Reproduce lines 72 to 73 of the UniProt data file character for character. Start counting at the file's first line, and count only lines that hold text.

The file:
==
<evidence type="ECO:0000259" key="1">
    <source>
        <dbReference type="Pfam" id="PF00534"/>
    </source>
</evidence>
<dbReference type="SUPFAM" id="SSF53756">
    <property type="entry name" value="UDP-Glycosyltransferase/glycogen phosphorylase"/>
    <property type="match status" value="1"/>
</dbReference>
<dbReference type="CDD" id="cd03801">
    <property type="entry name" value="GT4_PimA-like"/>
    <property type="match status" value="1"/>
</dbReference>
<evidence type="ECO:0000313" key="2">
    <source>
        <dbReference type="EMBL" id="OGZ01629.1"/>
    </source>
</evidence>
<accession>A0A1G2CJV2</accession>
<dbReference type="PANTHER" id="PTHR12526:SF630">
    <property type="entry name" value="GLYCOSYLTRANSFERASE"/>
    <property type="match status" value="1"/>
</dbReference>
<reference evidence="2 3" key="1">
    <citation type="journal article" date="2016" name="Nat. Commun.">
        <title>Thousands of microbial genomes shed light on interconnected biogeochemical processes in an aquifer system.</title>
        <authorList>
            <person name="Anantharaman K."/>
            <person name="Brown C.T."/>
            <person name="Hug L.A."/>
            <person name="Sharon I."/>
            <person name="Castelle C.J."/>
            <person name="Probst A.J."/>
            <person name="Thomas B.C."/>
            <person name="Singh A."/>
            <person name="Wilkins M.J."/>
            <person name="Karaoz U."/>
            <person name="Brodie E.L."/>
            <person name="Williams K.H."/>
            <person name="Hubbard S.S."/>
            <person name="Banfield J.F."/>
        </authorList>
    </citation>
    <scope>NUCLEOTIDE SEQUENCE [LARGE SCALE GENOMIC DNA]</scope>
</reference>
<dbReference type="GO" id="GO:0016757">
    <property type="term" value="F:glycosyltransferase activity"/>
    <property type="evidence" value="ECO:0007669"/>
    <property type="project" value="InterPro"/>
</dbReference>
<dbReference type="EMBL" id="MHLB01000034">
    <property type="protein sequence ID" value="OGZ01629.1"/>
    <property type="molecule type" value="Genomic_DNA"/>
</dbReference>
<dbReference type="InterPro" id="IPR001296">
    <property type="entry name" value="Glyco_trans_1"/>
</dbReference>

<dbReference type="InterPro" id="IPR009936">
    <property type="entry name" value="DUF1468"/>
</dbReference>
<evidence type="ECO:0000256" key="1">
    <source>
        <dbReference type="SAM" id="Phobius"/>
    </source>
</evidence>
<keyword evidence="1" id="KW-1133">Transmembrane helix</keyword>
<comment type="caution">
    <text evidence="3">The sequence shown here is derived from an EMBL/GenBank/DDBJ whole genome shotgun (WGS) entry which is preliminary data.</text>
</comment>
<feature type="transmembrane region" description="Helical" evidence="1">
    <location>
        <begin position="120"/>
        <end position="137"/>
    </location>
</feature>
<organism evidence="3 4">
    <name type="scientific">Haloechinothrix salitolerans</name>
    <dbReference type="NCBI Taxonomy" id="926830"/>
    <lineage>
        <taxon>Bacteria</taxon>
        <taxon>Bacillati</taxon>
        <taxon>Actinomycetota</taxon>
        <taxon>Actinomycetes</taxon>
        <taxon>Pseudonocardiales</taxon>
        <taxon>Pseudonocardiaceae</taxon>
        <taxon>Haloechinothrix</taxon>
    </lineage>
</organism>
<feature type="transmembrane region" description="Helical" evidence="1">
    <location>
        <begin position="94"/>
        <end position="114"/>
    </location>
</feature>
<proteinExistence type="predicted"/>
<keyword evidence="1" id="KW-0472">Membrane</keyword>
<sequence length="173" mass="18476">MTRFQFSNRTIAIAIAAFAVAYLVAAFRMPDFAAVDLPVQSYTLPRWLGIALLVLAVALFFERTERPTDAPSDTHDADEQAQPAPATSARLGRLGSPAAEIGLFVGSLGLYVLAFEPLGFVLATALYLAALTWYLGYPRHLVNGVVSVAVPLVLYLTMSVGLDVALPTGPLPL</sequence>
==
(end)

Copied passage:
        <begin position="120"/>
        <end position="137"/>